An open source license is a software license under which the copyright owner agrees to allow certain uses of the software without the need for each end-user to seek advance permission. Each of the over sixty different open source licenses has unique terms and conditions. The Open Source Initiative, a nonprofit organization, tracks the different open source licenses and provides copies of common licenses on their website at: http://www.opensource.org/licenses. It is important to consider the distinct terms and conditions of these licenses when using code acquired under an open source license and when releasing code that you have written.
Using Code Acquired under an Open Source License
Combining code acquired under an open source license with code that you have written can affect how you may distribute the combined software.
For example, the General Public License (GPL) is an example of a “viral” license. If code obtained under the GPL is combined with other code, the combined software must be released under the GPL. Using code acquired under the GPL, can, therefore, impede later research and hinder commercial goals (such as, for example, when software incorporating the code might form the basis of a start-up company). Additionally, because version three of the GPL (GPLv3) includes terms and conditions that are not acceptable to the University of California, UCSB will not authorize the release of any software that incorporates code acquired under the GPLv3.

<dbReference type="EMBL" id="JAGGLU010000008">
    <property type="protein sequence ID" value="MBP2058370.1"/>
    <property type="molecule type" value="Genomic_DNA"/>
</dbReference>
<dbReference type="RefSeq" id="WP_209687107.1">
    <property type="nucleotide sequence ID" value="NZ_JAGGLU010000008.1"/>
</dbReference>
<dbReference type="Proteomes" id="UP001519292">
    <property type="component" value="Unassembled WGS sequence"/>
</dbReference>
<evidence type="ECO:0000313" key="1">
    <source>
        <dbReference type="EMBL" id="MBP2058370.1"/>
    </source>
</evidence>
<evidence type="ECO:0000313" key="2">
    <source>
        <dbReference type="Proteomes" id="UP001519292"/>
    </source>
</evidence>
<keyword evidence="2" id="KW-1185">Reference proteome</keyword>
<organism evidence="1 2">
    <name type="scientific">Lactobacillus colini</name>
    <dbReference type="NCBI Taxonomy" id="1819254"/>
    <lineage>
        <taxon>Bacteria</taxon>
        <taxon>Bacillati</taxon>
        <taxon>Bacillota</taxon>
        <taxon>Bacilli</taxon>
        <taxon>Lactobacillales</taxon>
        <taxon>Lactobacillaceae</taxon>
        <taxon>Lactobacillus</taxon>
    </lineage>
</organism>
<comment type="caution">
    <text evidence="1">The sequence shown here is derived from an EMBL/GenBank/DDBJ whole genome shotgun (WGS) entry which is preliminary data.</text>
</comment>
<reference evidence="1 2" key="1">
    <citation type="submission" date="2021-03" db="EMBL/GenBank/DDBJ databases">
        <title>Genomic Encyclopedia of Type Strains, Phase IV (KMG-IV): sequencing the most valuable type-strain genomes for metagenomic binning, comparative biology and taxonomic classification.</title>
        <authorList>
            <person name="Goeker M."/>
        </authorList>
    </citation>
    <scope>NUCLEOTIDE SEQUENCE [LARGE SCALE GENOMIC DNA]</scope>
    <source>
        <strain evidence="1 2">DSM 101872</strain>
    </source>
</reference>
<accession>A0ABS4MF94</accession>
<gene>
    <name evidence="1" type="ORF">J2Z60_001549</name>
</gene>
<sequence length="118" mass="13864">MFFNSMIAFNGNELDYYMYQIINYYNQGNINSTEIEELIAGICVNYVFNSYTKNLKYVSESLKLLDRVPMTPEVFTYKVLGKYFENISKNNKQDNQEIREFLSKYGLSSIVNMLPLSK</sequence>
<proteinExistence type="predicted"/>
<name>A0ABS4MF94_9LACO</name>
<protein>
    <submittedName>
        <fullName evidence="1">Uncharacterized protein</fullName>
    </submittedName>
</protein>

In contrast, the Berkeley Software Distribution (BSD) license allows any user to use or redistribute code obtained under the license as long as certain minimal copyright notices and legal liability disclaimers are used. If code obtained under the BSD license is combined with code that you have written, the new software may be released under any terms and conditions including a traditional commercial license.
Releasing Code under an Open Source License
UCSB recommends that code be released under the BSD license because the terms of this license are consistent with the University of California’s principles of academic freedom and policies. If, however, the BSD license does not accommodate your goals, TIA can assist in drafting customized open source license terms.
If your UCSB research group is interested in releasing code under an open source license, please complete and forward the “Request to Open Source Software” form to TIA. Sherylle Mills Englander is available to assist and to answer your questions.